Behavioral reaction to change is common in most businesses that conduct organizational change. In fact, the way employees perceive change determines how they react to it. Although organizations try to minimize resistance to change, some reactions are unavoidable (Senior and Swailes 31).
One behavioral change observed is disengagement. Disengagement causes employees to withdraw from change psychologically. In most cases, employees appear to be disinterested in the job. These kinds of employees tend to fear change but do nothing about it. In fact, they simply hope for the best. In this case, employees do the basics because they are deficient in drive and commitment.
Another reaction observed in employees during change is disidentification (Grant and Marshak 204-235). Disidentification makes employees feel threatened by change. This occurrence makes employees feel vulnerable. Disenchantment is also another reaction to change. Disenchantment involves anger. This type of behavior can bring about sabotage by employees. Moreover, issues such as backstabbing may result from disenchantment. This behavior tends to bring aggressive reactions.
This kind of behavior is contagious within the workplace. Moreover, disorientation is another reaction to change observed in organizations. Disorientation causes employees to be lost and confused. Employees who are disoriented tend to ask many questions (Homan 25). In most cases, analysis paralysis is observed as a common characteristic of disoriented employees. This behavioral reaction is common with employees who believe in clear goals and unambiguous roles (Alvesson and Karreman 1121-1146).
Human resource has the role of ensuring the implementation of change within an organization. This can only be achieved if HR handles reactions to change effectively. HR has the responsibility of dealing with disengaged employees by drawing them out. The HR should help employees to air their feelings. This can lead to productive discussions. HR can also support employees during change management by providing support and empathy to employees who cannot deal with change. HR should encourage open communication with employees on issues regarding the change. Moreover, HR has a role of providing emotional support to employees to help them deal with change (Jos, Marjolein, and Homan 798-818).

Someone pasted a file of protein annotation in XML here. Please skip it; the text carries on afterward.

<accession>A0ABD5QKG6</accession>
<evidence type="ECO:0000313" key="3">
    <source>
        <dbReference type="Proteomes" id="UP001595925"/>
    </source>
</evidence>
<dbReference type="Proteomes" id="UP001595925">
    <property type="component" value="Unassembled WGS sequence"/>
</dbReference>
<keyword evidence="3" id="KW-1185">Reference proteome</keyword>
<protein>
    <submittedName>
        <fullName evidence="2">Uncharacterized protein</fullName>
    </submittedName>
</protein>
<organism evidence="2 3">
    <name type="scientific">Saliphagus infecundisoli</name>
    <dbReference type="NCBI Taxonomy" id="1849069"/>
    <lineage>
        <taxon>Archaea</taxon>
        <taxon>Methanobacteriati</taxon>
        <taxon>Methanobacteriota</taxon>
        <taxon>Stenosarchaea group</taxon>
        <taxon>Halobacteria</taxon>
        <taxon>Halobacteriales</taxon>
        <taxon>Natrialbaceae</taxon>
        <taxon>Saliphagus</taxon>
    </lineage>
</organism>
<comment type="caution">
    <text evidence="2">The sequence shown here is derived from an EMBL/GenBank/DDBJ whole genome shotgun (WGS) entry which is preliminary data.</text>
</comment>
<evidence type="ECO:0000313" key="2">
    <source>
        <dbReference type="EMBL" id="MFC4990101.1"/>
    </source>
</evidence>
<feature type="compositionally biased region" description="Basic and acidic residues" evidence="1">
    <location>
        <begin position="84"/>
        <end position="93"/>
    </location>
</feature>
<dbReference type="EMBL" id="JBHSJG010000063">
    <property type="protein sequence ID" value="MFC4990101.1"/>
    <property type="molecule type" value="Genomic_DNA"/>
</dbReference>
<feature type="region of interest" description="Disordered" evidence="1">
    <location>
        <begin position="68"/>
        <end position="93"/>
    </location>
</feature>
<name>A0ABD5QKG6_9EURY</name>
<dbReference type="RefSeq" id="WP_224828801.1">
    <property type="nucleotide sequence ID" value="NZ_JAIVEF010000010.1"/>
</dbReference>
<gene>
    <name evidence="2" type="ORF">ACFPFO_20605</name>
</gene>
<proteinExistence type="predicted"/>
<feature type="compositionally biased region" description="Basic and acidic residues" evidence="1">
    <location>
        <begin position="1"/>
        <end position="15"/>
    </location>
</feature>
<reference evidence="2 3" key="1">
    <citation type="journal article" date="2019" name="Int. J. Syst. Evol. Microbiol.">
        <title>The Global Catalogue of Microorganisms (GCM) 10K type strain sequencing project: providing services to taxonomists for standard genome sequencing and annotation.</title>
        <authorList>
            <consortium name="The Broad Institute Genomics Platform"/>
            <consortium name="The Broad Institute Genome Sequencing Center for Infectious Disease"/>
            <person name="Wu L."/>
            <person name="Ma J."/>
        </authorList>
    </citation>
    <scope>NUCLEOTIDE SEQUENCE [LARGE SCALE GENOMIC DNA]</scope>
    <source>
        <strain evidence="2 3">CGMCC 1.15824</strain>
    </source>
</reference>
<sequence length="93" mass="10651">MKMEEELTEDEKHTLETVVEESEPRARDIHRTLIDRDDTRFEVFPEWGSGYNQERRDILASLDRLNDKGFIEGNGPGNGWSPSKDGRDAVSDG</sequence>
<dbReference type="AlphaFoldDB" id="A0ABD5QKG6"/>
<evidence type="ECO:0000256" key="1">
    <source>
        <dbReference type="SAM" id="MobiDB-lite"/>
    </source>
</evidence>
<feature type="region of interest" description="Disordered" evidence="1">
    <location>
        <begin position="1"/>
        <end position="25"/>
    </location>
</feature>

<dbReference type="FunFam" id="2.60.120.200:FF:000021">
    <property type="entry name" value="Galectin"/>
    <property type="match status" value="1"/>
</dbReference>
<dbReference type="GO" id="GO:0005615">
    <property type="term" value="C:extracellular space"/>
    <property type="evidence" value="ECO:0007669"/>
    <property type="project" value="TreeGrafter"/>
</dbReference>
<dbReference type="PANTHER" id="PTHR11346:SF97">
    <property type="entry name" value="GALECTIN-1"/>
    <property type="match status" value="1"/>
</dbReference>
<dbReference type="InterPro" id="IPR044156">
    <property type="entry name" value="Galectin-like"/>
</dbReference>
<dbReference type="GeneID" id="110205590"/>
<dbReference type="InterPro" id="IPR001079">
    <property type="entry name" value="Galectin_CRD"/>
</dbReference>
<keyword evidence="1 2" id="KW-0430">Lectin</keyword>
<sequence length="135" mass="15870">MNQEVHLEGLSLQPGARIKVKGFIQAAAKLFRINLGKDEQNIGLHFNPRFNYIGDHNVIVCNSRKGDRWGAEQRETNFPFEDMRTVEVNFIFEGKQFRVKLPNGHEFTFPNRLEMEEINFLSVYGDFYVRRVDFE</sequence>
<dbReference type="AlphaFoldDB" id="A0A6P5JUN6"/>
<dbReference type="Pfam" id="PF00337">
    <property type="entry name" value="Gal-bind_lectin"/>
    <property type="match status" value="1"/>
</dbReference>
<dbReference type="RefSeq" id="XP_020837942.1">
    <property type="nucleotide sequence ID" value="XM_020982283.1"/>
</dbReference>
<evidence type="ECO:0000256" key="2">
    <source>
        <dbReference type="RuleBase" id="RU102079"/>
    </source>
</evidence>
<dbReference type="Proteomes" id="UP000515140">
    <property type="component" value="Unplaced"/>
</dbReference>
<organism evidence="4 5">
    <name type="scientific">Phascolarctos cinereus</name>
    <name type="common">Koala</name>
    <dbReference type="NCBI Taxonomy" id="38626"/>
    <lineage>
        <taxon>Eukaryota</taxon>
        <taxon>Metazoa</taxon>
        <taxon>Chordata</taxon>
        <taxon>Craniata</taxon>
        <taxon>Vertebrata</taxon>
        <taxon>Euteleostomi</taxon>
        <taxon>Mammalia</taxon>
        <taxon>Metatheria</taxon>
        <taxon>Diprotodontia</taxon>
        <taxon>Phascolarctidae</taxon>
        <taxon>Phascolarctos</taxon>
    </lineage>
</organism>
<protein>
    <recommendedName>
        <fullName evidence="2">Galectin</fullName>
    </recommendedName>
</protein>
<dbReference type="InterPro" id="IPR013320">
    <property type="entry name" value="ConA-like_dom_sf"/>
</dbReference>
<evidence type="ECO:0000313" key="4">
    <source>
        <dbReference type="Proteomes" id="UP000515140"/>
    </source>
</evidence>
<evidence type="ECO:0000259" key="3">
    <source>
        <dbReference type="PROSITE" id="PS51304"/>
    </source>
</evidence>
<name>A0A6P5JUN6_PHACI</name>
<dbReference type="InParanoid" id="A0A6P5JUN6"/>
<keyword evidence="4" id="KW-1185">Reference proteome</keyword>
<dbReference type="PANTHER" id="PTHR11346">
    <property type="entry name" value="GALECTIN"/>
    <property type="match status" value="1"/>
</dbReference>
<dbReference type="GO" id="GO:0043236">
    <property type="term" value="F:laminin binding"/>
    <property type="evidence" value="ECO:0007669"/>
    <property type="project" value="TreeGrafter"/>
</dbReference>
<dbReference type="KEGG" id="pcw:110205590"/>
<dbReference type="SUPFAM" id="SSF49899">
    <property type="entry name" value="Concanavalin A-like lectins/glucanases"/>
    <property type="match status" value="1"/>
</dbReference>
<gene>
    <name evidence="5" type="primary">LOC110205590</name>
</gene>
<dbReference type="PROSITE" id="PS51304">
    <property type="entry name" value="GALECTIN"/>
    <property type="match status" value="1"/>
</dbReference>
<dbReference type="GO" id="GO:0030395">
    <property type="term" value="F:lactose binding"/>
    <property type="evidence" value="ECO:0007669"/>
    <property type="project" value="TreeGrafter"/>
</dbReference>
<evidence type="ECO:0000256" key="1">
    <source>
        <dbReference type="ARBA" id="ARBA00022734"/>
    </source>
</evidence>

HR should have concrete plans for dealing with resistance early enough to implement change successfully. HR can also create counseling sessions to help employees deal with resistance to change. HR can also support individuals during change by helping bring disenchanted employees back to a neutral state. HR should also acknowledge that anger is normal for employees dealing with change. This can help the managers to get to the core of an employee’s reaction. HR should also support staff by explaining ambiguities that may be present in the proposed change. Furthermore, HR should diagnose each behavioral reaction to provide the best management strategy (Abraham 1).
Abraham, Mireille. Behavioural Resistance to Change. 2007. Web.
Alvesson, Mats, and Dan Karreman. “Decolonializing Discourse.” Human Relations, 64.9 (2011): 1121-1146. Print.
Grant, David, and Robert Marshak. “Toward a Discourse-Centered Understanding of Organizational Change.” The Journal of Applied Behavioral Science, 47.2 (2011): 204-235.
Homan, Thijs. Organisational Dynamics, The Hague: Academic Service, 2010. Print.
Jos, Pieterse, Caniëls Marjolein, and Thijs Homan. “Professional discourses and resistance to Change.” Journal of Organizational Change Management, 25.6 (2012): 798-818. Print.
Senior, Barbara, and Stephen Swailes. Organizational Change, Harlow: Pearson Education, 2010. Print.